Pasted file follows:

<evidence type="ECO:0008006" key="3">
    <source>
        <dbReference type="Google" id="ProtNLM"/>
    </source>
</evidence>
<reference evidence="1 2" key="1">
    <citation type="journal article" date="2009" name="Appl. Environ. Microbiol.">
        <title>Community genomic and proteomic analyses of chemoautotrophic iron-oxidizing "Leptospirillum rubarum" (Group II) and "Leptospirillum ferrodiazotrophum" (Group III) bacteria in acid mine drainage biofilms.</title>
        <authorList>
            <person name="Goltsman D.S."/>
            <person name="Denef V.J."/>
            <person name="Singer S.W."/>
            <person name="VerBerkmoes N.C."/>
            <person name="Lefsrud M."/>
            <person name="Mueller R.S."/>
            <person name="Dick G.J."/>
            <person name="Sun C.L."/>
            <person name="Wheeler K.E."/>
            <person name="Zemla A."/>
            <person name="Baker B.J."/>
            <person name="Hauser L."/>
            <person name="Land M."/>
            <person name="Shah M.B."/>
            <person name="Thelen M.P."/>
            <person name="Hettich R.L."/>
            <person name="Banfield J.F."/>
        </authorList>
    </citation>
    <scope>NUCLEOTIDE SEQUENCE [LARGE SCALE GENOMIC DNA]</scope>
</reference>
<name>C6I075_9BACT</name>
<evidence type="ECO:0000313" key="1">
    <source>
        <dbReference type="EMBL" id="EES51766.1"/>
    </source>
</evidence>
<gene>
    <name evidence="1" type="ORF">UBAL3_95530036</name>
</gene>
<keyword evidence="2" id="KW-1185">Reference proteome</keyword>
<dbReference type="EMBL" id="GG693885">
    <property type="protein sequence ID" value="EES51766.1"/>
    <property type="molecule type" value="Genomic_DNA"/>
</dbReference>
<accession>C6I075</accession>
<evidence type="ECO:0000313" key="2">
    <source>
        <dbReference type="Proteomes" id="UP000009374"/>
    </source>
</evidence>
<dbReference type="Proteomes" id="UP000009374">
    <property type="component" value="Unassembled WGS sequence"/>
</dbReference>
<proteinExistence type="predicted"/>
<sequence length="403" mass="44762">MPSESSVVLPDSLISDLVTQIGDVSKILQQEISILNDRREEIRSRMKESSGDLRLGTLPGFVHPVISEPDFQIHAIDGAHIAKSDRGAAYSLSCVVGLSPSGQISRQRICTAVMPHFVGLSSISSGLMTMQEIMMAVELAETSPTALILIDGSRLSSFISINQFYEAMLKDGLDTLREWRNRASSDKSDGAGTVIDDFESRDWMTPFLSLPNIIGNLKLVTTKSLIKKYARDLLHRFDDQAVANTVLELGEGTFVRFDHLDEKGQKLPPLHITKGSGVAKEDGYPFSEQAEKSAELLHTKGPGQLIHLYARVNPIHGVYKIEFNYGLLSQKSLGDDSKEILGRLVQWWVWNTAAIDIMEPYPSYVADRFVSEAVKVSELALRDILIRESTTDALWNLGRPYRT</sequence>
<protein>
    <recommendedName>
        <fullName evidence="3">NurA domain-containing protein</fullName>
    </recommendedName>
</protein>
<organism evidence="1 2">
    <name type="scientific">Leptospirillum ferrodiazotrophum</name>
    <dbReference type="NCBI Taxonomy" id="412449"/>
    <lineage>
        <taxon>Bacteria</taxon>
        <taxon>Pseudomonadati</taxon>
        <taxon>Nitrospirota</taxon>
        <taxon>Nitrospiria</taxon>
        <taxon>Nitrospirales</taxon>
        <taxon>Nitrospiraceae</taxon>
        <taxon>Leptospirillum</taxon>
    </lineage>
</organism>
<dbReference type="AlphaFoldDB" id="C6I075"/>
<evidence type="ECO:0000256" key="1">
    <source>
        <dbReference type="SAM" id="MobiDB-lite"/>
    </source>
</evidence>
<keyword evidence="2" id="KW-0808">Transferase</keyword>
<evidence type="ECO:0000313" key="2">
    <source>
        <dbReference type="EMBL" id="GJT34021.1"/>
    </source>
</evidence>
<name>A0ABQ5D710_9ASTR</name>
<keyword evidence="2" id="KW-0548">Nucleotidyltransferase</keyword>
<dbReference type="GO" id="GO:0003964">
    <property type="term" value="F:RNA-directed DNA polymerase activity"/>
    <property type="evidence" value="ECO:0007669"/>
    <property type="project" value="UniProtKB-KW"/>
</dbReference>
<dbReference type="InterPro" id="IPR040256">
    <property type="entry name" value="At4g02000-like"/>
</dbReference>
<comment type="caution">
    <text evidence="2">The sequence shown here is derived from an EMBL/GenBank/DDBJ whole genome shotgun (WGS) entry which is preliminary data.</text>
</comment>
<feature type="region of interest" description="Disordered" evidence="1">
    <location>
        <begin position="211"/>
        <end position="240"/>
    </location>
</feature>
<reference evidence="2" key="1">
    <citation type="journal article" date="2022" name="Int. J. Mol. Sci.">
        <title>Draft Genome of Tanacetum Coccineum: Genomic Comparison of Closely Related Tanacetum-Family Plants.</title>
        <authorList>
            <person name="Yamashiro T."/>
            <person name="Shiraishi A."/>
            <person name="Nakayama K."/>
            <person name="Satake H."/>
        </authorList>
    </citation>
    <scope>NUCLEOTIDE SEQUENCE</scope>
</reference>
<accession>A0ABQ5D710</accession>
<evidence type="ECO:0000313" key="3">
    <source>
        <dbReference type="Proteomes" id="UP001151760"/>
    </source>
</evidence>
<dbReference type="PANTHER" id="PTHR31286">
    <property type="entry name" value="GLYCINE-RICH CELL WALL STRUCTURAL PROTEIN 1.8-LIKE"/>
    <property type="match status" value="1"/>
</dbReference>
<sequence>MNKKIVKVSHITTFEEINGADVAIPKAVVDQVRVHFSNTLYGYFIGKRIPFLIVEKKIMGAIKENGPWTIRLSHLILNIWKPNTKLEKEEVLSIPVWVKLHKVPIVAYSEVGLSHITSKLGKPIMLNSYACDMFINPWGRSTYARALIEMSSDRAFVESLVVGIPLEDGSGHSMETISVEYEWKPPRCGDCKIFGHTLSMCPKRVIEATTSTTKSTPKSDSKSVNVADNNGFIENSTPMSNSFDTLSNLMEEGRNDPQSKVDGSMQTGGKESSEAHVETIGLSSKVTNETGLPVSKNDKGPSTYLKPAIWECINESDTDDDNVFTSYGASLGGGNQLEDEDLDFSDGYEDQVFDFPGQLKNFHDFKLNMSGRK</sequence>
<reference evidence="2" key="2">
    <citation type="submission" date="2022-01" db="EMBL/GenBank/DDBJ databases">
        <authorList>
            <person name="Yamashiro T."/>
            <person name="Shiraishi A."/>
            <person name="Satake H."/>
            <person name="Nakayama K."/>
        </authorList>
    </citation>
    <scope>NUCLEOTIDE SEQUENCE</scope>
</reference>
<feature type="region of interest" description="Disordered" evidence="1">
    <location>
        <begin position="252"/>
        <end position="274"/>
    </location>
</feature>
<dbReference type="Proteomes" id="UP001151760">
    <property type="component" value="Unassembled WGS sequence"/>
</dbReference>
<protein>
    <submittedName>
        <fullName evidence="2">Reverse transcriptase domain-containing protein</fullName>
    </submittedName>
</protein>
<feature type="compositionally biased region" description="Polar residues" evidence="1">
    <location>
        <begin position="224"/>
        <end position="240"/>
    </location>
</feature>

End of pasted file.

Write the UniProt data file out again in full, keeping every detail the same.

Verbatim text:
<evidence type="ECO:0008006" key="3">
    <source>
        <dbReference type="Google" id="ProtNLM"/>
    </source>
</evidence>
<reference evidence="1 2" key="1">
    <citation type="journal article" date="2009" name="Appl. Environ. Microbiol.">
        <title>Community genomic and proteomic analyses of chemoautotrophic iron-oxidizing "Leptospirillum rubarum" (Group II) and "Leptospirillum ferrodiazotrophum" (Group III) bacteria in acid mine drainage biofilms.</title>
        <authorList>
            <person name="Goltsman D.S."/>
            <person name="Denef V.J."/>
            <person name="Singer S.W."/>
            <person name="VerBerkmoes N.C."/>
            <person name="Lefsrud M."/>
            <person name="Mueller R.S."/>
            <person name="Dick G.J."/>
            <person name="Sun C.L."/>
            <person name="Wheeler K.E."/>
            <person name="Zemla A."/>
            <person name="Baker B.J."/>
            <person name="Hauser L."/>
            <person name="Land M."/>
            <person name="Shah M.B."/>
            <person name="Thelen M.P."/>
            <person name="Hettich R.L."/>
            <person name="Banfield J.F."/>
        </authorList>
    </citation>
    <scope>NUCLEOTIDE SEQUENCE [LARGE SCALE GENOMIC DNA]</scope>
</reference>
<name>C6I075_9BACT</name>
<evidence type="ECO:0000313" key="1">
    <source>
        <dbReference type="EMBL" id="EES51766.1"/>
    </source>
</evidence>
<gene>
    <name evidence="1" type="ORF">UBAL3_95530036</name>
</gene>
<keyword evidence="2" id="KW-1185">Reference proteome</keyword>
<dbReference type="EMBL" id="GG693885">
    <property type="protein sequence ID" value="EES51766.1"/>
    <property type="molecule type" value="Genomic_DNA"/>
</dbReference>
<accession>C6I075</accession>
<evidence type="ECO:0000313" key="2">
    <source>
        <dbReference type="Proteomes" id="UP000009374"/>
    </source>
</evidence>
<dbReference type="Proteomes" id="UP000009374">
    <property type="component" value="Unassembled WGS sequence"/>
</dbReference>
<proteinExistence type="predicted"/>
<sequence length="403" mass="44762">MPSESSVVLPDSLISDLVTQIGDVSKILQQEISILNDRREEIRSRMKESSGDLRLGTLPGFVHPVISEPDFQIHAIDGAHIAKSDRGAAYSLSCVVGLSPSGQISRQRICTAVMPHFVGLSSISSGLMTMQEIMMAVELAETSPTALILIDGSRLSSFISINQFYEAMLKDGLDTLREWRNRASSDKSDGAGTVIDDFESRDWMTPFLSLPNIIGNLKLVTTKSLIKKYARDLLHRFDDQAVANTVLELGEGTFVRFDHLDEKGQKLPPLHITKGSGVAKEDGYPFSEQAEKSAELLHTKGPGQLIHLYARVNPIHGVYKIEFNYGLLSQKSLGDDSKEILGRLVQWWVWNTAAIDIMEPYPSYVADRFVSEAVKVSELALRDILIRESTTDALWNLGRPYRT</sequence>
<protein>
    <recommendedName>
        <fullName evidence="3">NurA domain-containing protein</fullName>
    </recommendedName>
</protein>
<organism evidence="1 2">
    <name type="scientific">Leptospirillum ferrodiazotrophum</name>
    <dbReference type="NCBI Taxonomy" id="412449"/>
    <lineage>
        <taxon>Bacteria</taxon>
        <taxon>Pseudomonadati</taxon>
        <taxon>Nitrospirota</taxon>
        <taxon>Nitrospiria</taxon>
        <taxon>Nitrospirales</taxon>
        <taxon>Nitrospiraceae</taxon>
        <taxon>Leptospirillum</taxon>
    </lineage>
</organism>
<dbReference type="AlphaFoldDB" id="C6I075"/>
<evidence type="ECO:0000256" key="1">
    <source>
        <dbReference type="SAM" id="MobiDB-lite"/>
    </source>
</evidence>
<keyword evidence="2" id="KW-0808">Transferase</keyword>
<evidence type="ECO:0000313" key="2">
    <source>
        <dbReference type="EMBL" id="GJT34021.1"/>
    </source>
</evidence>
<name>A0ABQ5D710_9ASTR</name>
<keyword evidence="2" id="KW-0548">Nucleotidyltransferase</keyword>
<dbReference type="GO" id="GO:0003964">
    <property type="term" value="F:RNA-directed DNA polymerase activity"/>
    <property type="evidence" value="ECO:0007669"/>
    <property type="project" value="UniProtKB-KW"/>
</dbReference>
<dbReference type="InterPro" id="IPR040256">
    <property type="entry name" value="At4g02000-like"/>
</dbReference>
<comment type="caution">
    <text evidence="2">The sequence shown here is derived from an EMBL/GenBank/DDBJ whole genome shotgun (WGS) entry which is preliminary data.</text>
</comment>
<feature type="region of interest" description="Disordered" evidence="1">
    <location>
        <begin position="211"/>
        <end position="240"/>
    </location>
</feature>
<reference evidence="2" key="1">
    <citation type="journal article" date="2022" name="Int. J. Mol. Sci.">
        <title>Draft Genome of Tanacetum Coccineum: Genomic Comparison of Closely Related Tanacetum-Family Plants.</title>
        <authorList>
            <person name="Yamashiro T."/>
            <person name="Shiraishi A."/>
            <person name="Nakayama K."/>
            <person name="Satake H."/>
        </authorList>
    </citation>
    <scope>NUCLEOTIDE SEQUENCE</scope>
</reference>
<accession>A0ABQ5D710</accession>
<evidence type="ECO:0000313" key="3">
    <source>
        <dbReference type="Proteomes" id="UP001151760"/>
    </source>
</evidence>
<dbReference type="PANTHER" id="PTHR31286">
    <property type="entry name" value="GLYCINE-RICH CELL WALL STRUCTURAL PROTEIN 1.8-LIKE"/>
    <property type="match status" value="1"/>
</dbReference>
<sequence>MNKKIVKVSHITTFEEINGADVAIPKAVVDQVRVHFSNTLYGYFIGKRIPFLIVEKKIMGAIKENGPWTIRLSHLILNIWKPNTKLEKEEVLSIPVWVKLHKVPIVAYSEVGLSHITSKLGKPIMLNSYACDMFINPWGRSTYARALIEMSSDRAFVESLVVGIPLEDGSGHSMETISVEYEWKPPRCGDCKIFGHTLSMCPKRVIEATTSTTKSTPKSDSKSVNVADNNGFIENSTPMSNSFDTLSNLMEEGRNDPQSKVDGSMQTGGKESSEAHVETIGLSSKVTNETGLPVSKNDKGPSTYLKPAIWECINESDTDDDNVFTSYGASLGGGNQLEDEDLDFSDGYEDQVFDFPGQLKNFHDFKLNMSGRK</sequence>
<reference evidence="2" key="2">
    <citation type="submission" date="2022-01" db="EMBL/GenBank/DDBJ databases">
        <authorList>
            <person name="Yamashiro T."/>
            <person name="Shiraishi A."/>
            <person name="Satake H."/>
            <person name="Nakayama K."/>
        </authorList>
    </citation>
    <scope>NUCLEOTIDE SEQUENCE</scope>
</reference>
<feature type="region of interest" description="Disordered" evidence="1">
    <location>
        <begin position="252"/>
        <end position="274"/>
    </location>
</feature>
<dbReference type="Proteomes" id="UP001151760">
    <property type="component" value="Unassembled WGS sequence"/>
</dbReference>
<protein>
    <submittedName>
        <fullName evidence="2">Reverse transcriptase domain-containing protein</fullName>
    </submittedName>
</protein>
<feature type="compositionally biased region" description="Polar residues" evidence="1">
    <location>
        <begin position="224"/>
        <end position="240"/>
    </location>
</feature>